The Trades Union Congress (TUC) says £1.2bn has been taken nationally in dividends by rail shareholders in the last half a decade despite rail firms receiving major subsidies from taxpayers.
The Great Train Robbery in 1963 was one of the biggest thefts in UK history. The cash stolen was worth £53m in today’s money, making the figures for Yorkshire, revealed today, equivalent to five heists.
TUC Yorkshire & the Humber Regional Secretary Bill Adams said: “It’s appalling that shareholders are taking millions of pounds out of Yorkshire rail routes. Especially while commuters are stuck with over-crowded and unreliable trains.
“This modern-day train robbery is working against the needs of our region. The funds should be invested to make it easier and cheaper to travel, instead of lining shareholder pockets.
“We deserve better. Let’s use our votes to get public railway that works for all, not private profit.”
It comes after Network Rail data revealed that only 65 per cent of trains arrived at their scheduled station stops within one minute of the timetable in the past 12 months and that fares were set to increase next year.
Rail tickets will increase by an average of 2.7 per cent on January 2 and the increase will affect around 45 per cent of services.
Some long-distance commuters will see the annual cost of getting to work increase by more than £100.
Commenting on the dividends, the Rail Delivery Group, which represents the industry, argued that train companies only make profits if they succeed in meeting the terms of their franchises with government, and that since privatisation annual journey growth has been 3.73 per cent compared to 0.77 per cent before.
Over the same period, the cost to taxpayers of running the railway has fallen by three-quarters, the spokesman added.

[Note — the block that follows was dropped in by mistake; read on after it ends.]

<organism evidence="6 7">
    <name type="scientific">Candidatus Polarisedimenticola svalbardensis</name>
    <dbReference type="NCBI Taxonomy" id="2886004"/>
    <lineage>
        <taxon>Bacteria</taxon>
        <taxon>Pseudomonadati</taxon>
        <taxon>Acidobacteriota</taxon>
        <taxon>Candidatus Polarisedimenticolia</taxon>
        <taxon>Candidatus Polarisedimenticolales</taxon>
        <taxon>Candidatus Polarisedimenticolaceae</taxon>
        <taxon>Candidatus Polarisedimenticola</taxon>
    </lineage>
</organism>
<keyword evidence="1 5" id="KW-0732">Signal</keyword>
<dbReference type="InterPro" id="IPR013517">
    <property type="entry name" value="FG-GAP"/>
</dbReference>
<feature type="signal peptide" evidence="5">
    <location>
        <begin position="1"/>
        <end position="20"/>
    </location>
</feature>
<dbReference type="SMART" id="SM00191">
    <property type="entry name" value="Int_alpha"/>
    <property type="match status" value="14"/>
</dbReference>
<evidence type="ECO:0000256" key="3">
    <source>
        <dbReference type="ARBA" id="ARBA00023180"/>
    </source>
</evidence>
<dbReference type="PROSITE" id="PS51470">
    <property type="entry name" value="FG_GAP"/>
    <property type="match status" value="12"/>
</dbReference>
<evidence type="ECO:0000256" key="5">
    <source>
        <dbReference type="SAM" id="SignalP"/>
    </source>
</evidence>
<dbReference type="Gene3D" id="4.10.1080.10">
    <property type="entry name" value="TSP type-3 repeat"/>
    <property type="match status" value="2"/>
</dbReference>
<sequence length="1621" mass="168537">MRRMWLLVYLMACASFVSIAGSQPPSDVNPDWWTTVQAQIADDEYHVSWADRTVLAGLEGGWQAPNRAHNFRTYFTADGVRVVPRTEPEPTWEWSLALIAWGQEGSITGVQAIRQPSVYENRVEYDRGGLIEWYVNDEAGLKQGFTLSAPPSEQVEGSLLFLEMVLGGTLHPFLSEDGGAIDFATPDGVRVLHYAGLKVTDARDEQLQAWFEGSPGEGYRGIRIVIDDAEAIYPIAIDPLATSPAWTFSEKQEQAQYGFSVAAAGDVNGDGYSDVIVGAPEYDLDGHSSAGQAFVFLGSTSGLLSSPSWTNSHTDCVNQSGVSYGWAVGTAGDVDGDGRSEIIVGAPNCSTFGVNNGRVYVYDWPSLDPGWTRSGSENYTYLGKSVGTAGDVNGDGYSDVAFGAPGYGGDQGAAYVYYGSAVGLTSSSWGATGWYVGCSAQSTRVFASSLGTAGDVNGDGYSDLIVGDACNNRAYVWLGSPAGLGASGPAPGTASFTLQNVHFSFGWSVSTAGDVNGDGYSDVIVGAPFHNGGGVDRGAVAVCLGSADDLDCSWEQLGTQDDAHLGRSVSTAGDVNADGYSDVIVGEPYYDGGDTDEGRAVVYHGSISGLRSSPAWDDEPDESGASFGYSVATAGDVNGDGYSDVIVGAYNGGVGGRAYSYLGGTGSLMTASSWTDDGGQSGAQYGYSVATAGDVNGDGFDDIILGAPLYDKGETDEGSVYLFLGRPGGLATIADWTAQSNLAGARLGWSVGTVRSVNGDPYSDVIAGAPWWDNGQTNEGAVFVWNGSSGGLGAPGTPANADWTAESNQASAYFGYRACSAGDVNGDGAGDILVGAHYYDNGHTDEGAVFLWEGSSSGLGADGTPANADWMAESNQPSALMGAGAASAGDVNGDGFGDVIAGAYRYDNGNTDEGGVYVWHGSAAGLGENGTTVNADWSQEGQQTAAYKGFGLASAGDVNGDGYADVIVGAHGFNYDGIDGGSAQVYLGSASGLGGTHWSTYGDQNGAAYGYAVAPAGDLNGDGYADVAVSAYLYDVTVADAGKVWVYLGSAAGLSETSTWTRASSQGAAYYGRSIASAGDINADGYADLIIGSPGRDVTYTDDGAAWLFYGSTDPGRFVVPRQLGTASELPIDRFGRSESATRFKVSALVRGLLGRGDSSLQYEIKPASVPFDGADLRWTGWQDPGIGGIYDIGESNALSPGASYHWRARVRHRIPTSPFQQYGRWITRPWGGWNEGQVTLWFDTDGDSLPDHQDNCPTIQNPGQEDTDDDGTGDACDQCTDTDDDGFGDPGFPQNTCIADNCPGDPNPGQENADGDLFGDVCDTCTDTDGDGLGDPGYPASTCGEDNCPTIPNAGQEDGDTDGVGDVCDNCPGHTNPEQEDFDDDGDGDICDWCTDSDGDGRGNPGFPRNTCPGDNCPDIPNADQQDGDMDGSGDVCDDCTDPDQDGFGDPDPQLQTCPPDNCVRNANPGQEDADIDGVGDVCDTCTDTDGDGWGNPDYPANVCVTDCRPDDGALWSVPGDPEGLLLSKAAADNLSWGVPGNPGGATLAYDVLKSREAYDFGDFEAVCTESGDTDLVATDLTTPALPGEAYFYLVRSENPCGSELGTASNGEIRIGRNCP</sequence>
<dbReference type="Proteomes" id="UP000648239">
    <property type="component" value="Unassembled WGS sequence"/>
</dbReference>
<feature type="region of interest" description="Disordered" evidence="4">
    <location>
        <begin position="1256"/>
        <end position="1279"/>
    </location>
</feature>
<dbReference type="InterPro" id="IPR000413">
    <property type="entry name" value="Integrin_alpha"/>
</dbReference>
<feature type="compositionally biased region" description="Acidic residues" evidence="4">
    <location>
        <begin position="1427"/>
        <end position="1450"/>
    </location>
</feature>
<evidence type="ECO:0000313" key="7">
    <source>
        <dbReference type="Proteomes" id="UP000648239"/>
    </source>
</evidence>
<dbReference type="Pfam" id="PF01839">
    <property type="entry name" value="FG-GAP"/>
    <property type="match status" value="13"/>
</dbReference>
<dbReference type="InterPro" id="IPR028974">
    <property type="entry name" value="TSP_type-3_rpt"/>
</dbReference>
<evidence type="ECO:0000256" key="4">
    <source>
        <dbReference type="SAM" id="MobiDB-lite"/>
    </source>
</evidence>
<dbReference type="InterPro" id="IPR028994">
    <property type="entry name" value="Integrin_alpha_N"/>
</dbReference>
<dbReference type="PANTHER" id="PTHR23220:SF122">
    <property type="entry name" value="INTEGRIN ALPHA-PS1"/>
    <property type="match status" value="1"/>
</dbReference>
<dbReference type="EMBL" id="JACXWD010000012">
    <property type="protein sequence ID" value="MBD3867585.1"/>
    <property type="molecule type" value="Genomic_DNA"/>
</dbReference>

He told The Yorkshire Post: “Private sector investment in the railway is at a record high with billions of pounds being spent to replace half the nation’s trains new for old by 2025.
“There is more to do but the railway has improved significantly since franchising was introduced with passengers growing at five times the rate compared to under British Rail.
“This is generating more money to reduce costs for taxpayers, with operators paying £2.4bn back to government over the last five years to enable investment in a better railway.”
Northern is one of the main operaters in the region but has increasingly come under fire for late and cancelled services.
A spokesman said: “It’s on record the Northern franchise has faced several material and unprecedented challenges in the past couple of years, outside the direct control of Northern.
“These include network capacity to handle the timetable, late delivery of new trains and the damage caused by strike action contributing to lower than expected economic growth.
“These have had a significant effect on the revenue expected in our original franchise business plan agreed with government back in 2015.”